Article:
Heavy is the head that wears the crown.
That common paraphrasing of Shakespeare seems especially poignant these days, as the British Royal Family endures one scandal after another and faces tough questions about the future of the institution.
The latest decline in the Windsors’ reputation began with Prince Harry and Meghan Markle’s decision to step down from their roles as senior members of the royal family.
But recent weeks have brought missteps and misfortunes that cannot be blamed on the family’s favorite scapegoats.
First, Prince Andrew reached a settlement with Virginia Giuffre, an American woman who says Andrew raped her after she was forced into sexual slavery by Jeffrey Epstein.
Multiple UK media outlets have reported that the notoriously cash-strapped Andrew settled the case with money he had received from his mother, Queen Elizabeth II.
And that was not the end of the week’s bad news.
On Sunday, it was reported that the Queen had been diagnosed with Covid-19.
This was the latest in a long line of troubling updates about the Queen’s health, and many are growing concerned about the 95-year-old’s longterm prognosis as her Platinum Jubilee approaches.
Prince Charles recently tested positive for Covid for the second time, and his wife, Camilla Parker Bowles, has contracted the virus as well.
Needless to say, these are dark, difficult times for the Royals, and according to a new report from People magazine, the situation has begun to take a toll on Elizabeth’s emotions.
"It’s a drip-feed of negativity for the monarchy," a palace insider tells the outlet.
"I’ve not known such a tumultuous time as this," the source continues.
"It just feels to be one thing after another for the Queen. It’s going to take a toll."
Adding to the Queen’s distress over recent events is the fact that Covid has forced her into partial isolation.
"There’s a difference between being alone and being lonely," says the palace insider, noting that the Queen is accustomed to interacting with dozens of different people every day.
The source says that it "must be hard," for Elizabeth to adjust to this new lifestyle at her advanced age, especially when there are so many issues demanding her attention:
"Whatever the symptoms, when you’re feeling below par, having to deal with the other problems is really hard."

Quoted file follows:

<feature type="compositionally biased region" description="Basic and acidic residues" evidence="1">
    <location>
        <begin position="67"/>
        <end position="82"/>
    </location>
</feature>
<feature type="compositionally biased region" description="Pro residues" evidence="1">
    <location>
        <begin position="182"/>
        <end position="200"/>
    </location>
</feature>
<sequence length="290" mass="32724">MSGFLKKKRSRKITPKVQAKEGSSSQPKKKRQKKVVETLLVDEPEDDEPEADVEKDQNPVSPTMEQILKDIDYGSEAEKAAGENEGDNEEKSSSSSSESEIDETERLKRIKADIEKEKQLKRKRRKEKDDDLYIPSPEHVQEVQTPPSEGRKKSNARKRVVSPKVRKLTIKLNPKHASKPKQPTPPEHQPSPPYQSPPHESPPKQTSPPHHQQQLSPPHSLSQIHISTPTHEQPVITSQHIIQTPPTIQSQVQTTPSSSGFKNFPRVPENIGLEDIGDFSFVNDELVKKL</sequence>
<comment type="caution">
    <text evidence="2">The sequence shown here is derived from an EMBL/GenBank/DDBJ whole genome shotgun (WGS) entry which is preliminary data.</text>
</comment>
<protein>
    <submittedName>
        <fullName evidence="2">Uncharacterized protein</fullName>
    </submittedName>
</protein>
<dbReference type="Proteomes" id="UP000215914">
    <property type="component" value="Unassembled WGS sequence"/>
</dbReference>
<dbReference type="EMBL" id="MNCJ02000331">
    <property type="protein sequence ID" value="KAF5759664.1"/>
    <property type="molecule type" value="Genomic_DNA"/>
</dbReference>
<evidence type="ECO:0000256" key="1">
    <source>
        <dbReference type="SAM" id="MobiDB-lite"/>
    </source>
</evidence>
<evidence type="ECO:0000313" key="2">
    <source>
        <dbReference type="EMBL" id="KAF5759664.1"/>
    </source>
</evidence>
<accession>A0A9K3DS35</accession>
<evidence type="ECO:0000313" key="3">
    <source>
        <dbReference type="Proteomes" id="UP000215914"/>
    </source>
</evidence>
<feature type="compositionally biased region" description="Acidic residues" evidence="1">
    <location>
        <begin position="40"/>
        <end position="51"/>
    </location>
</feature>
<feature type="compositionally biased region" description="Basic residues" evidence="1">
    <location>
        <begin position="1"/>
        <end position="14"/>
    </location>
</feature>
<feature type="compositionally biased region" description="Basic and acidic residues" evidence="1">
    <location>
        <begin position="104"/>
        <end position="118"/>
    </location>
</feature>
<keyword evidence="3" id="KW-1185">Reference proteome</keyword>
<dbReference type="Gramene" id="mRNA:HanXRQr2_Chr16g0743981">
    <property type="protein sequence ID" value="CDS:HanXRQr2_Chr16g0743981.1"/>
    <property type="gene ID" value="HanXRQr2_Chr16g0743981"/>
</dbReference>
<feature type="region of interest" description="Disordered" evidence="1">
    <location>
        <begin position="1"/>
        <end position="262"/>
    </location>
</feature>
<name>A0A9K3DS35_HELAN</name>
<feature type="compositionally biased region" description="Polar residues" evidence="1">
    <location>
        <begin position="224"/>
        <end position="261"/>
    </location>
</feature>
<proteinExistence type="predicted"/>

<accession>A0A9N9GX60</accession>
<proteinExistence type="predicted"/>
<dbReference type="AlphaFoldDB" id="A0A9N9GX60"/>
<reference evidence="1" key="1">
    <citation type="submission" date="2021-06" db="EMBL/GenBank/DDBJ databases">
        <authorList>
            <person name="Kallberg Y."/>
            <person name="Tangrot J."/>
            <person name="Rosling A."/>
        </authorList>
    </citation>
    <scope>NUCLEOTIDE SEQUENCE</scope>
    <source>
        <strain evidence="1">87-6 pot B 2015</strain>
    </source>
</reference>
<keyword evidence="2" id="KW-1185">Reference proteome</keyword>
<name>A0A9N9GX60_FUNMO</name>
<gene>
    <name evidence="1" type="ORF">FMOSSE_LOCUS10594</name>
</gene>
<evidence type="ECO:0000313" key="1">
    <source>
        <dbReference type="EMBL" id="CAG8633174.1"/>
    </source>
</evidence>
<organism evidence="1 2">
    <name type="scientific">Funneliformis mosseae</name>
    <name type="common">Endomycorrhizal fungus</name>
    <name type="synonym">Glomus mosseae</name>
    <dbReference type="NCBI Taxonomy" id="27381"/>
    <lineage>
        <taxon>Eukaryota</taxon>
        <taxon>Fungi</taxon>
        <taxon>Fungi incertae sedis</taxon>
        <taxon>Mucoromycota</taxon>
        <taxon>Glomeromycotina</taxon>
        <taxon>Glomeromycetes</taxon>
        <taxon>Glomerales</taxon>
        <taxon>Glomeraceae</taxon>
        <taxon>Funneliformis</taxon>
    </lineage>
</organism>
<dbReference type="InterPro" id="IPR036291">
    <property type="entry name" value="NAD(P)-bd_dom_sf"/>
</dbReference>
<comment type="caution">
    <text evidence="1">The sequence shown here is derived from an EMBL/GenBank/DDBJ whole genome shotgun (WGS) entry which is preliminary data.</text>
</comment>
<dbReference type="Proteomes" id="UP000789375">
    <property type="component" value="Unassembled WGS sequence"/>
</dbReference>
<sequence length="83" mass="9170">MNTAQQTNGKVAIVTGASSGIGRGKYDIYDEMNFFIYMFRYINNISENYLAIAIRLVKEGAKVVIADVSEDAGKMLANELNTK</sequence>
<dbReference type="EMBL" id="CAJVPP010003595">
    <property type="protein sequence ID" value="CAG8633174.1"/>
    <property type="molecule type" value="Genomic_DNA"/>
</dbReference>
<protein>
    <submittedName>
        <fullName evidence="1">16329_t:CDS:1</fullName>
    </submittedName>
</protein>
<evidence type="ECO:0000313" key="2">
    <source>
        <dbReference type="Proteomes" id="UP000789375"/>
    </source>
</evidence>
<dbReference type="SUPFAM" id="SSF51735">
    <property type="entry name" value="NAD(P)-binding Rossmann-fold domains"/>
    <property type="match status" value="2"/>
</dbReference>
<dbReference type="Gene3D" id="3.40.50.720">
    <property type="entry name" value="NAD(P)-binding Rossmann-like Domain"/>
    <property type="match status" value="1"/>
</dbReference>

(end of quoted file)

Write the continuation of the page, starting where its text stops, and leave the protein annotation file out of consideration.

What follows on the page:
The source offers some hope, noting that the Queen "is stoical and mentally strong."
However, signs of her physical deterioration have been apparent in recent weeks.
People notes that Elizabeth quipped that she "can’t move" as she gestured to a cane during her last in-person meeting before contracting Covid.
Royal experts who have been observing the Queen from afar for decades say she’s got a tremendous challenge ahead of her — but she’s been overcoming such obstacles for her entire life.
"In the past, one of the things that’s always been a way for her to cope is to be physically active," says historian Amanda Foreman, author of Queen Victoria’s Buckingham Palace.
"And with that being curtailed, it makes it especially hard."
"She’s very, very good at dealing with what life throws at her. She understands that she needs to project that positive image more than ever and go about her business," Sally Bedell Smith, author of Elizabeth the Queen: The Life of a Modern Monarch.
People’s source says the Queen is laser-focused on one task: getting back on her feet in time for the Platinum Jubilee.
"Her main concern will be to get back to be in fighting form to start the Jubilee celebrations," says the insider.
"She’s of the generation where you ‘suck it up.’ It is duty first."
It certainly won’t be easy, but this is a woman who delivered radio addresses for the benefit of her teenage peers as bombs fell on London during the German Blitz.
If anyone’s up to the task of inspiring her countrymen during this latest public crisis, it’s Queen Elizabeth II.